Friday, November 27, 2015

Our Thanksgiving

Like all smart cooks, I began creating our Thanksgiving feast the day before. Who wants to be so exhausted on Thanksgiving day that she can't enjoy the company?

Our menu was modest: wild rice stuffing, bread stuffing, mashed potatoes, dinner rolls, and cheesecake for dessert. If I got all this done, it meant all I had to make on Thanksgiving day was the turkey (and gravy, but I'm lousy with gravy so Don makes that).

I started with a fresh loaf of bread for the bread stuffing.

This recipe -- straight out of the Better Homes & Gardens red-checked cookbook -- is easy-peasy to make and just takes ten minutes (not counting cooking).

Lihn, Younger Daughter's Quaker parrot, got a piece of bread for a treat.

For the mashed potatoes, I decided to peel and cut up the potatoes (from our garden, of course) and just put them in water until the next day. Just one less step I'd have to worry about on Thanksgiving.

Kneading dough for the dinner rolls.

Out of the oven.

Don sharpened all our knives. True story: Many years ago, we had our pastor -- a kindly and wonderful man -- join us for Thanksgiving dinner. He graciously offered to carve the turkey, so Don handed him a knife. It was dull. He handed him another knife. Also dull. A third knife. Dull. Repeat. Repeat. Repeat. We laugh about it now, but it was pretty embarrassing at the time. So it's become something of a tradition on Thanksgiving to clean out the knife drawer and sharpen every blade. Y'know, just in case.

Midday chaos:

Tally for the day: two cheesecakes (still unbaked), dinner rolls, wild rice stuffing, bread stuffing, and cut-up potatoes in water.

Just before bed, the cheesecakes came out of the oven.

As a result of Wednesday's efforts, Thanksgiving day was calm and relaxed. I put the turkey in around noon. Older Daughter called from New Jersey. We made sure barn chores were done early. We leisurely cleaned the house and set the table.

Our only guests were our friends Mike and Judy, who came bearing a pumpkin pie, a pecan pie, a (large!) bottle of wine, and a vegetable.

The only hiccup was the potatoes. I had put them (in water) in our "outdoor refrigerator" for the night (the top of the chest freezer on the front porch), forgetting it had dropped to 12F overnight. The result? Frozen potatoes. No worries, a quick rinse in hot water melted the ice, after which I plopped them in fresh water and boiled them into mashed potatoes.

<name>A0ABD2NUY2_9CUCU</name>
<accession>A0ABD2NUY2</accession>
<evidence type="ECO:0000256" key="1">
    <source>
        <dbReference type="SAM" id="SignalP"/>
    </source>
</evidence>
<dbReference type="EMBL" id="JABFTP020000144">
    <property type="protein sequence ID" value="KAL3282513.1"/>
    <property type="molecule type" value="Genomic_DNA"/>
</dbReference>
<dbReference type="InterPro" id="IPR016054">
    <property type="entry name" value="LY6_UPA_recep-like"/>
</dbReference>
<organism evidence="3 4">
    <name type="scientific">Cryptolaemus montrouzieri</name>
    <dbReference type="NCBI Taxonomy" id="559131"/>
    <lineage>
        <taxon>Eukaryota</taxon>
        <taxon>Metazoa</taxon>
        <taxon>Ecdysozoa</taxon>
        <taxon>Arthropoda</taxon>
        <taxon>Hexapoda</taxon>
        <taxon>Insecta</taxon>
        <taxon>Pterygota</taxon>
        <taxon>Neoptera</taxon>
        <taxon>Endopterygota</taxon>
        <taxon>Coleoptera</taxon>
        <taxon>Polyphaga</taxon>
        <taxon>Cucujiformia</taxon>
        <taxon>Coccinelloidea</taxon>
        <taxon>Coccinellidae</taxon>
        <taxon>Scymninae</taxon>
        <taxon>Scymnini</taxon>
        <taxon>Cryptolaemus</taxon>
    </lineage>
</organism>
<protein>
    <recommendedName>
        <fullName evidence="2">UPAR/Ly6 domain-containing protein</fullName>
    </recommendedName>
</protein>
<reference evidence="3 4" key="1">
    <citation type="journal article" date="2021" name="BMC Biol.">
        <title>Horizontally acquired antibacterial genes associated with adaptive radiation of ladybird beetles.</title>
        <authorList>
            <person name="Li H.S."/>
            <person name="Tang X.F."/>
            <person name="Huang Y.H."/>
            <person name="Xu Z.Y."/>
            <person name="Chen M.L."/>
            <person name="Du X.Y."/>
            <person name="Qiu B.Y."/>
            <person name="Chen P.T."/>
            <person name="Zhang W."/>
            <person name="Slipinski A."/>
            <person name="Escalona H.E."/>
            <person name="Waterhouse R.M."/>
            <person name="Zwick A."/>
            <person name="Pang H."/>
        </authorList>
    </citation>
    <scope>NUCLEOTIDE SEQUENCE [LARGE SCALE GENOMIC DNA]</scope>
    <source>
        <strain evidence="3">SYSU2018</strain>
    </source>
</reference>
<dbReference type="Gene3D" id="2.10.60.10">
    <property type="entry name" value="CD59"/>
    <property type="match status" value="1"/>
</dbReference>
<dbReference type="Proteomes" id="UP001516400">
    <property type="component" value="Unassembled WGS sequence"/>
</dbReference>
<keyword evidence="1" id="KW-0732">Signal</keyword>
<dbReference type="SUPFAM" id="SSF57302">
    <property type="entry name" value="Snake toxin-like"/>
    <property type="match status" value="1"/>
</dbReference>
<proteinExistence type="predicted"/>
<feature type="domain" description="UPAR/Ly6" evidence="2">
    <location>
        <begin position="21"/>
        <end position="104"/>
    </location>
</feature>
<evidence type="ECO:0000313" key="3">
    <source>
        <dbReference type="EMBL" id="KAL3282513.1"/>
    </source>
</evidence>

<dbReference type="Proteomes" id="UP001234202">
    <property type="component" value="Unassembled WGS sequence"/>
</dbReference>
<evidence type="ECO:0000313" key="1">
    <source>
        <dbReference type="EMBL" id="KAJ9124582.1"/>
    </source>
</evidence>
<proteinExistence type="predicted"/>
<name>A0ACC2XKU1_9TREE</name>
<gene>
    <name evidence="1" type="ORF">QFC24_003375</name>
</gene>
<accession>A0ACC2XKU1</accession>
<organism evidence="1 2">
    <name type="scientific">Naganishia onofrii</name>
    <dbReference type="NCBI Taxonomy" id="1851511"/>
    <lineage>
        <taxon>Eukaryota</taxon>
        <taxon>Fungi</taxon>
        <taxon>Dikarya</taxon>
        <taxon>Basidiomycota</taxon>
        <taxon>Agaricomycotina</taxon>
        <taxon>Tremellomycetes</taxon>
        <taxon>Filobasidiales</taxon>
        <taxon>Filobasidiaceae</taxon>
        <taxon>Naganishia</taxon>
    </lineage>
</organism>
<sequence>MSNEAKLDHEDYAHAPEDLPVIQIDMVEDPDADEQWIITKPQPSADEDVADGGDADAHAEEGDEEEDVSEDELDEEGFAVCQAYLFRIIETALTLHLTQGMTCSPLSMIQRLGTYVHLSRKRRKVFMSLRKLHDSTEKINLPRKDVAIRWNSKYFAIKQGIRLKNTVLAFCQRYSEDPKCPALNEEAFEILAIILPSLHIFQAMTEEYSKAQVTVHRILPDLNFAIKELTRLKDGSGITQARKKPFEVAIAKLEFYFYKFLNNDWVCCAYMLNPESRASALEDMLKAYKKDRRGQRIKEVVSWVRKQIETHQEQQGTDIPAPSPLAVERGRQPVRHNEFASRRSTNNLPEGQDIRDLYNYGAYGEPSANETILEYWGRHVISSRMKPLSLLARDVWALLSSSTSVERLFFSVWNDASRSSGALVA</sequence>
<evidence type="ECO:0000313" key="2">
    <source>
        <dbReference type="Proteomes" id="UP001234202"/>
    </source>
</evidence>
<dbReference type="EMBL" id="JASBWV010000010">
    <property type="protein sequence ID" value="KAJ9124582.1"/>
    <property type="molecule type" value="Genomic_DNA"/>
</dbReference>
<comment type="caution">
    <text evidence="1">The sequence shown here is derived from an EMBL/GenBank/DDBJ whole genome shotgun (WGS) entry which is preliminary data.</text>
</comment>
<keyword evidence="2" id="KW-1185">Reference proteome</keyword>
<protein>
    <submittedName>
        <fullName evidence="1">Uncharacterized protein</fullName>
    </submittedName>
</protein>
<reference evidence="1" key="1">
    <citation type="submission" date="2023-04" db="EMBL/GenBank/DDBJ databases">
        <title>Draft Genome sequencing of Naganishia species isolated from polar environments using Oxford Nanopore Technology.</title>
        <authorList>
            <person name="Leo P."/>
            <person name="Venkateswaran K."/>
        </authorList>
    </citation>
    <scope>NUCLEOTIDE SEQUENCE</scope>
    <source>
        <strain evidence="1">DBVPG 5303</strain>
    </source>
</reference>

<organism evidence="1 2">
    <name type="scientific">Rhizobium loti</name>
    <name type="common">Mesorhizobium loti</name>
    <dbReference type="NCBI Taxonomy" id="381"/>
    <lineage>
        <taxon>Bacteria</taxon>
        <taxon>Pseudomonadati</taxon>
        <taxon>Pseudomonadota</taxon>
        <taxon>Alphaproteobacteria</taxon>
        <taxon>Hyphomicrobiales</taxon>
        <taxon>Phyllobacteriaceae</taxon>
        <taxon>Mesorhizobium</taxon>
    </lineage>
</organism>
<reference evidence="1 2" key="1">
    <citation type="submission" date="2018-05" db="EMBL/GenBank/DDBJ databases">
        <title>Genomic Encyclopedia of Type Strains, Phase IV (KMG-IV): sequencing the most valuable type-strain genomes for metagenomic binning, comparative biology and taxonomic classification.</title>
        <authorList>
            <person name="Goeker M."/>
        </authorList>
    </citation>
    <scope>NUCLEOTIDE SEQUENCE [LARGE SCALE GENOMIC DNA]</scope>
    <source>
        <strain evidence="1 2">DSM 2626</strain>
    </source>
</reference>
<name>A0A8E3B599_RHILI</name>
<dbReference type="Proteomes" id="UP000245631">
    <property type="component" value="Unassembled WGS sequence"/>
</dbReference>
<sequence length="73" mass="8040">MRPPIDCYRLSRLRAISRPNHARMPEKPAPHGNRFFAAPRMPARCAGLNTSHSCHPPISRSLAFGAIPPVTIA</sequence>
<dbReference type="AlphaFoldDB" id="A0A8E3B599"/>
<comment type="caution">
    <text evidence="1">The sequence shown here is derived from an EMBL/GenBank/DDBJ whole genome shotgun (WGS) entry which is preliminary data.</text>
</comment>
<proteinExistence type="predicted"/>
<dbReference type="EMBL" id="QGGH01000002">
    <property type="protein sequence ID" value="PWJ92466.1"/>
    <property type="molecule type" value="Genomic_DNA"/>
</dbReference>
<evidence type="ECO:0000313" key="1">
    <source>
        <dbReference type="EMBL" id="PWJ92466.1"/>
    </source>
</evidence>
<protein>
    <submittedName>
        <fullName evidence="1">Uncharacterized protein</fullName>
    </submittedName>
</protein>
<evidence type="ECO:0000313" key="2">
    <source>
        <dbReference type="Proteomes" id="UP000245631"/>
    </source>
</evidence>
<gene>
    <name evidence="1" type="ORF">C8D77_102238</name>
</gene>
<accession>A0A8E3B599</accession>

The turkey, fresh out of the oven, on the beautiful maple carving board Don made me several years ago.

This is the last photo from our Thanksgiving feast because, quite honestly, we were having such an enjoyable time vising with our guests that I totally forgot the camera (doubtless to everyone's relief).

So I'll close with a humorous meme that's been making its way around the internet:

Above all, we remember this as a holiday expressly for the purpose of giving thanks to God for His glorious bounty. We cherish not just the food, warmth, and shelter He's provided, but the bounty of our friends and family as well -- which is why an essay entitled Why Thanksgiving is Inescapably Theological, sent by reader Rob, is extremely apropos.

A blessed (post) Thanksgiving to everyone!


  1. Beautiful!
    Our friends from WA that were coming for dinner took a rain check as they just got their power back and they have quite a mess. So, it was just the three of us, but it was hubby 's first holiday after retiring, the first holiday he could be guaranteed to be home.
    Too much good food, a relaxed day and a very thankful family.

  2. People's different knife sharpening techniques fascinate me. A friend built a wheel for his bench grinder by stacking a bunch of cardboard circles glued together. He applies a bit of polishing compound to the wheel, and it strops pretty much any blade in just a few seconds.

    1. Hmmm, I always use the finest grit on a belt sander. Quick and effective.

      b g

  3. how do you get the cute twirls on the rolls--just twist before rising?

    are the cardboard circles like belts, one within the other or are they a 'wheel' themselves?

    1. Each is like a flat circle, all the same size and shape, stacked one on top of the other, with a hole down through the center of the stack for a bolt or something to act as the axle.